Liu Beixian, the retired former head of the Chinese regime’s mouthpiece, China News Service, has been stripped of his Chinese Communist Party (CCP) membership. His politically significant downfall came less than a month after the regime introduced a new leadership lineup under Chinese leader Xi Jinping.
State mouthpiece People’s Daily made the announcement on Nov. 13, which reported that the decision was made by the discipline unit at the United Front Work Department—a subversion agency that targets mainland and overseas Chinese.
Liu was found to have violated Party discipline: He was a repeat offender in accepting bribes and flying first class on business trips. Last but not least, he was also charged with abuse of power, such as helping private companies profit, resulting in the loss of state-owned assets.
Liu had a long tenure at the China News Service, first working as an editor in 1983. He got a huge promotion in 2000 when he was named the deputy head and deputy editor-in-chief. In 2009, he was named both the head and the party secretary of the agency. He announced his retirement in February 2015.
China News Agency and Xinhua are the official press agencies of the CCP.
The Party expulsion was not totally unexpected. In August, the CCP’s anti-corruption watchdog, the Central Commission for Discipline Inspection, announced that Liu had been placed under investigation for suspected graft.
Liu’s downfall carried a hidden political message, according to Xia Ming, a professor at City University of New York at the College of Staten Island, in an interview with Radio Free Asia (RFA).
“It is a warning to party officials who have been on the sidelines, with regards to Xi as the core leader, that they must be absolutely loyal to Xi,” said Xia.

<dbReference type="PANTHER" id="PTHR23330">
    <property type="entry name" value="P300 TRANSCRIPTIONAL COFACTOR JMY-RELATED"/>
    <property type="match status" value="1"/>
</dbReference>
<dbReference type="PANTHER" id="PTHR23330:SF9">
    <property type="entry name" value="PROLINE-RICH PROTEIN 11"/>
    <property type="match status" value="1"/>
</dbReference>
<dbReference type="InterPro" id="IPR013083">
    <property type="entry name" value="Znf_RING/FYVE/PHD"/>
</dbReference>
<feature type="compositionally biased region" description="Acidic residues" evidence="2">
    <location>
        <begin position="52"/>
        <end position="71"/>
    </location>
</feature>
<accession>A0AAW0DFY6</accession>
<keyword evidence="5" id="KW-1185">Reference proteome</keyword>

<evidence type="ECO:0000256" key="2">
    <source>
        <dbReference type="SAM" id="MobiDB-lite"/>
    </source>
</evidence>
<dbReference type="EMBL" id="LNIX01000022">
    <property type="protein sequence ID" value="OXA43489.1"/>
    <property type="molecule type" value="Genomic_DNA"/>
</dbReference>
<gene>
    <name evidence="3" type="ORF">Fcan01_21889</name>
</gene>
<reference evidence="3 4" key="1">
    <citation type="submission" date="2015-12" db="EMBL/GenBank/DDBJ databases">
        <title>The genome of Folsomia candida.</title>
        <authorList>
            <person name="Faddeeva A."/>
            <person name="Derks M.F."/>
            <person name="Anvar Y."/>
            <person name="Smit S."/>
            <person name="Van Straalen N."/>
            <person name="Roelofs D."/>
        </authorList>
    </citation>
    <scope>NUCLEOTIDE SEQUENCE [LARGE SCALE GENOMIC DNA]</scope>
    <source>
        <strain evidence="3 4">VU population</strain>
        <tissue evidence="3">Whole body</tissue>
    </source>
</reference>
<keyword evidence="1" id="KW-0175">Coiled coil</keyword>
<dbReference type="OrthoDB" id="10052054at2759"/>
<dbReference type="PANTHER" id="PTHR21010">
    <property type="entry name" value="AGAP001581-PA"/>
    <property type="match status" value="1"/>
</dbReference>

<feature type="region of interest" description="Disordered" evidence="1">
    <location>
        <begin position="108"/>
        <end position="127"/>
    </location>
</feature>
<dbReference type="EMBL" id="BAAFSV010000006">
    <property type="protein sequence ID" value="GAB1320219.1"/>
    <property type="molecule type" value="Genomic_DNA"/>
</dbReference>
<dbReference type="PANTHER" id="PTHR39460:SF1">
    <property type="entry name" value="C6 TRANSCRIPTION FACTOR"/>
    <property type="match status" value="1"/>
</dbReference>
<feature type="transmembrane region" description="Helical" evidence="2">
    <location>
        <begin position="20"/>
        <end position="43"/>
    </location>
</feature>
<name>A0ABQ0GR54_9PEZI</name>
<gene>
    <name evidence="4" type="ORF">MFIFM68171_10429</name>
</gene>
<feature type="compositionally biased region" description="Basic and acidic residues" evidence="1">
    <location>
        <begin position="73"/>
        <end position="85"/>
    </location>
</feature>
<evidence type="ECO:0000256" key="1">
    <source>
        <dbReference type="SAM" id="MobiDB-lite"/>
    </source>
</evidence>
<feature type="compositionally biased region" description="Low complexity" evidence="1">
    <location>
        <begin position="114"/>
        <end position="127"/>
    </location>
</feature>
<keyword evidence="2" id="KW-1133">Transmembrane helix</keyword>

Liu was affiliated with Bo Xilai, the disgraced party henchman loyal to former CCP leader Jiang Zemin who had ruled Chongqing with an iron fist. According to People’s Daily, Liu showed up in Chongqing to participate in an evening party in September 2011, where he and Bo sang “red songs,” propaganda lyrics from the Mao Zedong era. Liu’s presence signaled his support for Bo’s policies in Chongqing, marked by red song revivalism and other ultra-leftist, Cultural Revolution-style practices. Bo was implicated in a 2012 political coup to oust Xi, and sentenced to life in prison a year later.
More significant was the fact that Liu made a huge jump up the political ladder in 2000, the same year he accompanied former CCP leader Jiang on a visit to the United Nations Security Council. Liu was reportedly the mastermind behind Chinese media coverage praising Jiang’s achievements at the U.N.
Over the years, China News Service has been proactively supporting one of Jiang’s darkest political agendas, the persecution of Falun Gong, by orchestrating the publication of news articles defaming the group. In 2007, the World Organization to Investigate the Persecution of Falun Gong named Liu as a culprit behind slander against several Falun Gong adherents who took part in an international singing competition hosted by the New York-based New Tang Dynasty Television (NTDTV) network. The news agency had reprinted an article taken from the CCP’s official propaganda attacking Falun Gong.
Falun Gong is a traditional spiritual practice with slow, meditative exercises and moral teachings based on truthfulness, compassion, and tolerance. Adherents of the practice have been the target of statewide persecution since July 1999, when Jiang, scared of the popularity of the practice, banned Falun Gong and deemed adherents “enemies of the state.” After that, many party officials sought promotion and pledged their loyalty to Jiang by assisting in the persecution.
The department that made the announcement of Liu’s downfall recently welcomed a new head, You Quan, who pledged his loyalty to Xi in his first public appearance.
Anti-corruption efforts won’t end with the sacking of Liu, according to Professor Xia. He explained, “It is like solving a case by tracking down the clues. Behind Liu, someone higher up is the real target.”